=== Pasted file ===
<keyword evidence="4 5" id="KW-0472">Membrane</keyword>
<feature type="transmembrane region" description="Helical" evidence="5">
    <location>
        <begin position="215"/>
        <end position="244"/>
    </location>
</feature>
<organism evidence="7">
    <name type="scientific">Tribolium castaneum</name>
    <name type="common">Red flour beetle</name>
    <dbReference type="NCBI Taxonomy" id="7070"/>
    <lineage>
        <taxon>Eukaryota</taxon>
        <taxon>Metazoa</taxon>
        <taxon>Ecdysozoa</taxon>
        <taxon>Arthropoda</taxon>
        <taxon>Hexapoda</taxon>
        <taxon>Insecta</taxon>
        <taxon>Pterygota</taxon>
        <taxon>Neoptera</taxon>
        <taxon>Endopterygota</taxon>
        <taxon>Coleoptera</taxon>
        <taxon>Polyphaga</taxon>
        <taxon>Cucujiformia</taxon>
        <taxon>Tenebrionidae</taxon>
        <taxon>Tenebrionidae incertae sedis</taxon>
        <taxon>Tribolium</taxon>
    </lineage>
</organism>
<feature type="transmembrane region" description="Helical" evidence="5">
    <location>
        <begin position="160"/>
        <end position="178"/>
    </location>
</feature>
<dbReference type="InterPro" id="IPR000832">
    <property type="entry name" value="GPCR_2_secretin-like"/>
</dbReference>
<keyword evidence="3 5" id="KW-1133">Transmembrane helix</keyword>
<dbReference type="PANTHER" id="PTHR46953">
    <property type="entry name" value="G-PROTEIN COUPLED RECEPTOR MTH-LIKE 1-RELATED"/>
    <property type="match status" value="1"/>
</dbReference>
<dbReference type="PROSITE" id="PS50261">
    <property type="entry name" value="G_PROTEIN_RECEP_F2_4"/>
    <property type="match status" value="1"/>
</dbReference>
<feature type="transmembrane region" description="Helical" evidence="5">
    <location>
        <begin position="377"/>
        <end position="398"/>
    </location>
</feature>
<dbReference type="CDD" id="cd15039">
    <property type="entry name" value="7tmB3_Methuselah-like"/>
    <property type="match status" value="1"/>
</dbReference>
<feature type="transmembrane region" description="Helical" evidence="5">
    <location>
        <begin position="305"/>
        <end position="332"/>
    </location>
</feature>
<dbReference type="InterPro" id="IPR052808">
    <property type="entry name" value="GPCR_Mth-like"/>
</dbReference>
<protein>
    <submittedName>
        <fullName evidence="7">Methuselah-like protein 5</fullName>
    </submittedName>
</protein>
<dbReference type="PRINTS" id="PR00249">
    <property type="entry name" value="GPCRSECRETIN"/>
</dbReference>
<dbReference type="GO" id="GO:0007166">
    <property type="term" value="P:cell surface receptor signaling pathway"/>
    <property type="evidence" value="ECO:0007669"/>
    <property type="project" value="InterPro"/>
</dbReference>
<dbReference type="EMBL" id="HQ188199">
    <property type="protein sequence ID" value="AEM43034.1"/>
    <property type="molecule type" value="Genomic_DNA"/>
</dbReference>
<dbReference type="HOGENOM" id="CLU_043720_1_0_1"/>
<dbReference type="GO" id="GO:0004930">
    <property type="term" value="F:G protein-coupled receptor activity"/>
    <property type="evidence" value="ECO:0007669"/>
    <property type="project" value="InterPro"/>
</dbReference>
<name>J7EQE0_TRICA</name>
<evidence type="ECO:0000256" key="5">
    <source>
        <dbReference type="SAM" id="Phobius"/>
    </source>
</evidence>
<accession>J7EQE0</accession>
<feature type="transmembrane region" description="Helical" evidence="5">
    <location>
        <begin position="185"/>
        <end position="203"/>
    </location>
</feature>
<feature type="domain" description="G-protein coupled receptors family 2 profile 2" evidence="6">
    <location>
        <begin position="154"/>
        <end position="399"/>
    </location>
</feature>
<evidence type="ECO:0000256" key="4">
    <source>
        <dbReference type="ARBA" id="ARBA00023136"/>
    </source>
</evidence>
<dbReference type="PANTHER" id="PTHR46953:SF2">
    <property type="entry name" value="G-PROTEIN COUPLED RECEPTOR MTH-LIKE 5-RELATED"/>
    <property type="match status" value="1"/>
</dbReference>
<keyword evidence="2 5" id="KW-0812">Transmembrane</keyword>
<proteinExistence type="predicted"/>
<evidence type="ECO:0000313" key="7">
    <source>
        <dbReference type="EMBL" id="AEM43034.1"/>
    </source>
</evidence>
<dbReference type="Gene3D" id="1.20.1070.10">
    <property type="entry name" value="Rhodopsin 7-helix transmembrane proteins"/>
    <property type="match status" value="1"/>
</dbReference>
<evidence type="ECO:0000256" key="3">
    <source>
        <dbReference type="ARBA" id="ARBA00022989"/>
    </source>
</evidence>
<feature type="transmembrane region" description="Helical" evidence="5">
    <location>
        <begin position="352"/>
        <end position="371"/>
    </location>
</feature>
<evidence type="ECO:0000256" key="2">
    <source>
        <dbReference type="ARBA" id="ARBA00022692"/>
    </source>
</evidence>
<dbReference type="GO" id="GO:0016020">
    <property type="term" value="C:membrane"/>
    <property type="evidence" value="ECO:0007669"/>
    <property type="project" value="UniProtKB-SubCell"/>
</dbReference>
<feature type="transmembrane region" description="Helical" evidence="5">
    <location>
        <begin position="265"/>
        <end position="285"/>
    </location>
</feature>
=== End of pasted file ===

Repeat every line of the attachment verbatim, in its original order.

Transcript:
<keyword evidence="4 5" id="KW-0472">Membrane</keyword>
<feature type="transmembrane region" description="Helical" evidence="5">
    <location>
        <begin position="215"/>
        <end position="244"/>
    </location>
</feature>
<organism evidence="7">
    <name type="scientific">Tribolium castaneum</name>
    <name type="common">Red flour beetle</name>
    <dbReference type="NCBI Taxonomy" id="7070"/>
    <lineage>
        <taxon>Eukaryota</taxon>
        <taxon>Metazoa</taxon>
        <taxon>Ecdysozoa</taxon>
        <taxon>Arthropoda</taxon>
        <taxon>Hexapoda</taxon>
        <taxon>Insecta</taxon>
        <taxon>Pterygota</taxon>
        <taxon>Neoptera</taxon>
        <taxon>Endopterygota</taxon>
        <taxon>Coleoptera</taxon>
        <taxon>Polyphaga</taxon>
        <taxon>Cucujiformia</taxon>
        <taxon>Tenebrionidae</taxon>
        <taxon>Tenebrionidae incertae sedis</taxon>
        <taxon>Tribolium</taxon>
    </lineage>
</organism>
<feature type="transmembrane region" description="Helical" evidence="5">
    <location>
        <begin position="160"/>
        <end position="178"/>
    </location>
</feature>
<dbReference type="InterPro" id="IPR000832">
    <property type="entry name" value="GPCR_2_secretin-like"/>
</dbReference>
<keyword evidence="3 5" id="KW-1133">Transmembrane helix</keyword>
<dbReference type="PANTHER" id="PTHR46953">
    <property type="entry name" value="G-PROTEIN COUPLED RECEPTOR MTH-LIKE 1-RELATED"/>
    <property type="match status" value="1"/>
</dbReference>
<dbReference type="PROSITE" id="PS50261">
    <property type="entry name" value="G_PROTEIN_RECEP_F2_4"/>
    <property type="match status" value="1"/>
</dbReference>
<feature type="transmembrane region" description="Helical" evidence="5">
    <location>
        <begin position="377"/>
        <end position="398"/>
    </location>
</feature>
<dbReference type="CDD" id="cd15039">
    <property type="entry name" value="7tmB3_Methuselah-like"/>
    <property type="match status" value="1"/>
</dbReference>
<feature type="transmembrane region" description="Helical" evidence="5">
    <location>
        <begin position="305"/>
        <end position="332"/>
    </location>
</feature>
<dbReference type="InterPro" id="IPR052808">
    <property type="entry name" value="GPCR_Mth-like"/>
</dbReference>
<protein>
    <submittedName>
        <fullName evidence="7">Methuselah-like protein 5</fullName>
    </submittedName>
</protein>
<dbReference type="PRINTS" id="PR00249">
    <property type="entry name" value="GPCRSECRETIN"/>
</dbReference>
<dbReference type="GO" id="GO:0007166">
    <property type="term" value="P:cell surface receptor signaling pathway"/>
    <property type="evidence" value="ECO:0007669"/>
    <property type="project" value="InterPro"/>
</dbReference>
<dbReference type="EMBL" id="HQ188199">
    <property type="protein sequence ID" value="AEM43034.1"/>
    <property type="molecule type" value="Genomic_DNA"/>
</dbReference>
<dbReference type="HOGENOM" id="CLU_043720_1_0_1"/>
<dbReference type="GO" id="GO:0004930">
    <property type="term" value="F:G protein-coupled receptor activity"/>
    <property type="evidence" value="ECO:0007669"/>
    <property type="project" value="InterPro"/>
</dbReference>
<name>J7EQE0_TRICA</name>
<evidence type="ECO:0000256" key="5">
    <source>
        <dbReference type="SAM" id="Phobius"/>
    </source>
</evidence>
<accession>J7EQE0</accession>
<feature type="transmembrane region" description="Helical" evidence="5">
    <location>
        <begin position="185"/>
        <end position="203"/>
    </location>
</feature>
<feature type="domain" description="G-protein coupled receptors family 2 profile 2" evidence="6">
    <location>
        <begin position="154"/>
        <end position="399"/>
    </location>
</feature>
<evidence type="ECO:0000256" key="4">
    <source>
        <dbReference type="ARBA" id="ARBA00023136"/>
    </source>
</evidence>
<dbReference type="PANTHER" id="PTHR46953:SF2">
    <property type="entry name" value="G-PROTEIN COUPLED RECEPTOR MTH-LIKE 5-RELATED"/>
    <property type="match status" value="1"/>
</dbReference>
<keyword evidence="2 5" id="KW-0812">Transmembrane</keyword>
<proteinExistence type="predicted"/>
<evidence type="ECO:0000313" key="7">
    <source>
        <dbReference type="EMBL" id="AEM43034.1"/>
    </source>
</evidence>
<dbReference type="Gene3D" id="1.20.1070.10">
    <property type="entry name" value="Rhodopsin 7-helix transmembrane proteins"/>
    <property type="match status" value="1"/>
</dbReference>
<evidence type="ECO:0000256" key="3">
    <source>
        <dbReference type="ARBA" id="ARBA00022989"/>
    </source>
</evidence>
<feature type="transmembrane region" description="Helical" evidence="5">
    <location>
        <begin position="352"/>
        <end position="371"/>
    </location>
</feature>
<evidence type="ECO:0000256" key="2">
    <source>
        <dbReference type="ARBA" id="ARBA00022692"/>
    </source>
</evidence>
<dbReference type="GO" id="GO:0016020">
    <property type="term" value="C:membrane"/>
    <property type="evidence" value="ECO:0007669"/>
    <property type="project" value="UniProtKB-SubCell"/>
</dbReference>
<feature type="transmembrane region" description="Helical" evidence="5">
    <location>
        <begin position="265"/>
        <end position="285"/>
    </location>
</feature>